Although most cryptocurrencies have performed rather poorly in 2018, there’s no doubt that the concept of cryptocurrency and the underlying blockchain technology that makes it work are here to stay. With tons of potential applications, the long-term impact of the cryptocurrency and blockchain space has often been compared with the emergence of the internet in the 1990s.
With that in mind, there are several ways for investors to get involved. The obvious way is to invest in a cryptocurrency such as bitcoin, which can be done either directly or through an exchange-traded vehicle such as the Bitcoin Investment Trust (NASDAQOTH:GBTC). Alternatively, investors can also put their money into publicly traded companies that stand to benefit as the cryptocurrency industry evolves. And one new way to do this is through the Amplify Transformational Data Sharing ETF (NYSEMKT:BLOK). Here’s a look at both options to help you decide which is the better way to go.
Bitcoin Investment Trust allows you to directly own bitcoin, but at a price
To be clear, there are no bitcoin ETFs. The Securities and Exchange Commission has yet to approve a single cryptocurrency-related investment fund.
Having said that, the Bitcoin Investment Trust is about the closest thing out there. It’s a company (not an ETF) that owns bitcoin tokens, so its shareholders effectively also own them. If you want to invest in the price of bitcoin, but for whatever reason don’t want to own the cryptocurrency directly, this could be a viable alternative.
However, there are two key downsides to the Bitcoin Investment Trust that investors should know about. First is the management fee. The Grayscale Investment Trust, which runs the bitcoin operation, charges a 2% annual management fee. This is extremely high by mutual fund/ETF standards.
Second, the shares trade at a hefty premium. Each share of the trust represents just under 0.001 bitcoin, so based on the current bitcoin price of $4,050, this implies an intrinsic value of $4.05 per share. Well, as I write this, the trust trades for $4.99 per share — or a 23% premium to the value of its underlying assets.
The Amplify Transformational Data Sharing ETF could be a wise move for long-term growth investors
Aside from the premium and high expense ratio, the fact is that the future of any individual cryptocurrency remains uncertain — even bitcoin. In its relatively brief history, bitcoin has increased by 1,000% or more in four separate years, and has lost more than half of its value twice, including in 2018.
The point is that investing directly in bitcoin isn’t the right move for everyone who wants to invest in the cryptocurrency/blockchain space.
Fortunately, there’s an alternative. The Amplify Transformational Data Sharing ETF is an exchange-traded fund that primarily invests in stocks of companies that are well positioned to benefit from the evolution of these new technologies. And the best part is that the fund’s top holdings all have well-established businesses that should do just fine regardless of how well bitcoin and other cryptocurrencies do. As of this writing, here are the ETF’s top positions:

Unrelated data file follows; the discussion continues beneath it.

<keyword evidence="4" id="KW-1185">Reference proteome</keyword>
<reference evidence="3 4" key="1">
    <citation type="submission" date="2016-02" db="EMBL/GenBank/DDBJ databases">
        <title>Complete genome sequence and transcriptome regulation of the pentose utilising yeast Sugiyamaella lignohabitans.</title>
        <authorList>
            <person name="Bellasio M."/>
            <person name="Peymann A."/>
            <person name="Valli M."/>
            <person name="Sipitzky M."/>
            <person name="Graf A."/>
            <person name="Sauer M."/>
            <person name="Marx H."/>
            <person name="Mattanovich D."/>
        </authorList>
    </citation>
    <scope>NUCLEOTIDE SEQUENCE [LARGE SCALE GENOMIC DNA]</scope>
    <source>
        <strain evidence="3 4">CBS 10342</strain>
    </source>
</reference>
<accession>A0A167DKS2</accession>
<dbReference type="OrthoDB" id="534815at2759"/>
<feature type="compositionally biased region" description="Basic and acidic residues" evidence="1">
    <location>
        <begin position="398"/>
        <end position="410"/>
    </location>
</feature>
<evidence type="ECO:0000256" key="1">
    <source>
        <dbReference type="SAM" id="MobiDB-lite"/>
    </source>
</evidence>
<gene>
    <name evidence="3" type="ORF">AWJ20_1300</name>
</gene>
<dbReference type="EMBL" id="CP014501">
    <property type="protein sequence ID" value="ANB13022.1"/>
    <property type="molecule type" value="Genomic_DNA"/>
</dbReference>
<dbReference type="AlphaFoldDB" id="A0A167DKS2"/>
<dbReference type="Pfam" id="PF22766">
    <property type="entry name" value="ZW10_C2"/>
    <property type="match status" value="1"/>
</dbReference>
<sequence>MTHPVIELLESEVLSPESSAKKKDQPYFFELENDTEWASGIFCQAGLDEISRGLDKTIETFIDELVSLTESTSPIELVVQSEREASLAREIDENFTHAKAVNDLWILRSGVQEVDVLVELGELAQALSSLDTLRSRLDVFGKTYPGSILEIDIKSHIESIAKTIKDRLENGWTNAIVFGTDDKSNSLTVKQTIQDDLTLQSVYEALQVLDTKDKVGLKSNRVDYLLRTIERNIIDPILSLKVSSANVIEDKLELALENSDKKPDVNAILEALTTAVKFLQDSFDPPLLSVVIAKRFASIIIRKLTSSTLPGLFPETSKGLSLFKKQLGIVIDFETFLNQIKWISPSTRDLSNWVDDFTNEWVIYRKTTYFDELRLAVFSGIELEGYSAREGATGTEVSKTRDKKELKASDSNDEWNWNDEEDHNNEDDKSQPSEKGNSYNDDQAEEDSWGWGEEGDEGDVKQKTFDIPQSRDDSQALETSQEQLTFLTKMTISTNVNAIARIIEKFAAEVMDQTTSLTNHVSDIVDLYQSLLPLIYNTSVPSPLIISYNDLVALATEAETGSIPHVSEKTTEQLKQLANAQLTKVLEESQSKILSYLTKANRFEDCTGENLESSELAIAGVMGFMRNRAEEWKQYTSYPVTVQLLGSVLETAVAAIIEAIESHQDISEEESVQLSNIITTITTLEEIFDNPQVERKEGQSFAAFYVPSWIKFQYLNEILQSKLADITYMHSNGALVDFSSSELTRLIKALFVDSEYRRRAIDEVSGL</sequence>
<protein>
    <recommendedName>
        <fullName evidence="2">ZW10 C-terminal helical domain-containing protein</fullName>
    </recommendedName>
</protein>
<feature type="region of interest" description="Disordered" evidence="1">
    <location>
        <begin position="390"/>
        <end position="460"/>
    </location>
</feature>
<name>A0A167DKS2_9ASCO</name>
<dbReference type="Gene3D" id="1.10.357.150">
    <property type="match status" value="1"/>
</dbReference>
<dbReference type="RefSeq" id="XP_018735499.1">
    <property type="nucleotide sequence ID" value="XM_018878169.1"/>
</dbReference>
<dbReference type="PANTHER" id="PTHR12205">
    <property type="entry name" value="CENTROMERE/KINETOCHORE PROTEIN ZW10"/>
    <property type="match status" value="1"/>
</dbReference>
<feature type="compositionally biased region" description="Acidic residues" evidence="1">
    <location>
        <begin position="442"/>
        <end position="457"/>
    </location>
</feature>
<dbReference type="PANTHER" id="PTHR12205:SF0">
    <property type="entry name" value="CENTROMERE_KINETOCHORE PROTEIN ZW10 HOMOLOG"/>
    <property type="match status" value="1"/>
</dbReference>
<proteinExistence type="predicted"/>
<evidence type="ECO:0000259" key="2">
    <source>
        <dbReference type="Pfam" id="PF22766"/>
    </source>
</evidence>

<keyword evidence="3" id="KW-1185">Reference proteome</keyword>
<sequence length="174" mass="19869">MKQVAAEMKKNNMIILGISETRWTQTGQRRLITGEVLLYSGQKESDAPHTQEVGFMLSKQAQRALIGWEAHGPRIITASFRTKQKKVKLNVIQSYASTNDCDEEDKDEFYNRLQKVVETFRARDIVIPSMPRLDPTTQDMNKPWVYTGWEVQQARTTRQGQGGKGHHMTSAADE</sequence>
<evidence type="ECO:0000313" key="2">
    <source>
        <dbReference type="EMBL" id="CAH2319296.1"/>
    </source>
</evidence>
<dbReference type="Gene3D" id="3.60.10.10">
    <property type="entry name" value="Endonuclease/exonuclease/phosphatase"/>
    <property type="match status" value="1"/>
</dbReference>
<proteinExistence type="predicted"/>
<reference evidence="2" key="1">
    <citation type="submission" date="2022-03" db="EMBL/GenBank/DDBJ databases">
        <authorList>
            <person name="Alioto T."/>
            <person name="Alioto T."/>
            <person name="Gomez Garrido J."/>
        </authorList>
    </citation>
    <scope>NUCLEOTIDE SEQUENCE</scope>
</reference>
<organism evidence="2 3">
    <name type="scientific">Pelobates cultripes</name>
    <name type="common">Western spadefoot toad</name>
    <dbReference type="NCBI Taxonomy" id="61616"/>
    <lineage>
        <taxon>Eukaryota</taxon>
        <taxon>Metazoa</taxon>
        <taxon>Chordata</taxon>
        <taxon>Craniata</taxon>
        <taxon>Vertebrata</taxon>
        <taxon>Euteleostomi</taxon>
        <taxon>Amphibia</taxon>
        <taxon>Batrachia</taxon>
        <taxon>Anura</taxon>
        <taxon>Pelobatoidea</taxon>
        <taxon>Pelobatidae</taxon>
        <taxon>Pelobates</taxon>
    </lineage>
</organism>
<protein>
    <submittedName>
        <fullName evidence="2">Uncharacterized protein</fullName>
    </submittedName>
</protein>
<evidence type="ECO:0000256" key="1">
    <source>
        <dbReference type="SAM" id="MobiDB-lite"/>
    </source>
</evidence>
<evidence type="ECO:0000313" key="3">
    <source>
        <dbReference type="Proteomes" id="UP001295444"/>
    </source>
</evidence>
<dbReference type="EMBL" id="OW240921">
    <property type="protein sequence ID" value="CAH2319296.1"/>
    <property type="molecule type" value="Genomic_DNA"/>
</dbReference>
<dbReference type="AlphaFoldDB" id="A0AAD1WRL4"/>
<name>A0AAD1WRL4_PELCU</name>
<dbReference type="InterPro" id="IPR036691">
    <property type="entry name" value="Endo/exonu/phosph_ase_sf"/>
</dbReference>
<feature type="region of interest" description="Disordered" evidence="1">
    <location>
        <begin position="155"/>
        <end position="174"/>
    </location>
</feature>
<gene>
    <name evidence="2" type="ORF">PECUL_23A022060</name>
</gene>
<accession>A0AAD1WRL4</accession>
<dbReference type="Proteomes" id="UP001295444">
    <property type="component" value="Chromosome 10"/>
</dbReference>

% of Portfolio
Taiwan Semiconductor (NYSE: TSM)
Overstock.com (NASDAQ: OSTK)
SBI Holdings (NASDAQOTH: SBHGF)
Square (NYSE: SQ)
Accenture PLC (NYSE: ACN)
Goldman Sachs (NYSE: GS)
International Business Machines (NYSE: IBM)
As I mentioned, most of these companies will do just fine, even if cryptocurrencies and blockchain technologies don’t pan out like many people believe. For example, Square has several rapidly growing business segments. Goldman Sachs has invested a significant amount of money in blockchain-focused start-ups, but at the end of the day, it will still be an investment banking powerhouse no matter what happens with those investments.
Plus, with a current net expense ratio of 0.70%, the Amplify ETF is a much more reasonably priced investment vehicle. In fact, this is quite competitive with most other actively managed ETFs and mutual funds.
Two very different investments
In a nutshell, the better choice for you depends on what your goals are. If you want to speculate on the price of bitcoin itself, the Bitcoin Investment Trust could make sense for you. Personally, I’m a fan of simply owning bitcoin tokens or other cryptocurrencies directly and avoiding the fees — exchanges like Coinbase have evolved to the point where doing so is rather easy.
On the other hand, if you want to invest in the future of blockchain technology without completely relying on cryptocurrency prices or even blockchain itself, the Amplify Transformational Data Sharing ETF is a smart alternative, and as a long-term investor myself, it is my clear preference between the two.
Matthew Frankel, CFP owns shares of Square. Matthew Frankel has no position in any cryptocurrencies mentioned. The Motley Fool owns shares of and recommends Square. The Motley Fool has the following options: short January 2019 $80 calls on Square. The Motley Fool recommends Accenture. The Motley Fool has no position in any cryptocurrencies mentioned. The Motley Fool has a disclosure policy.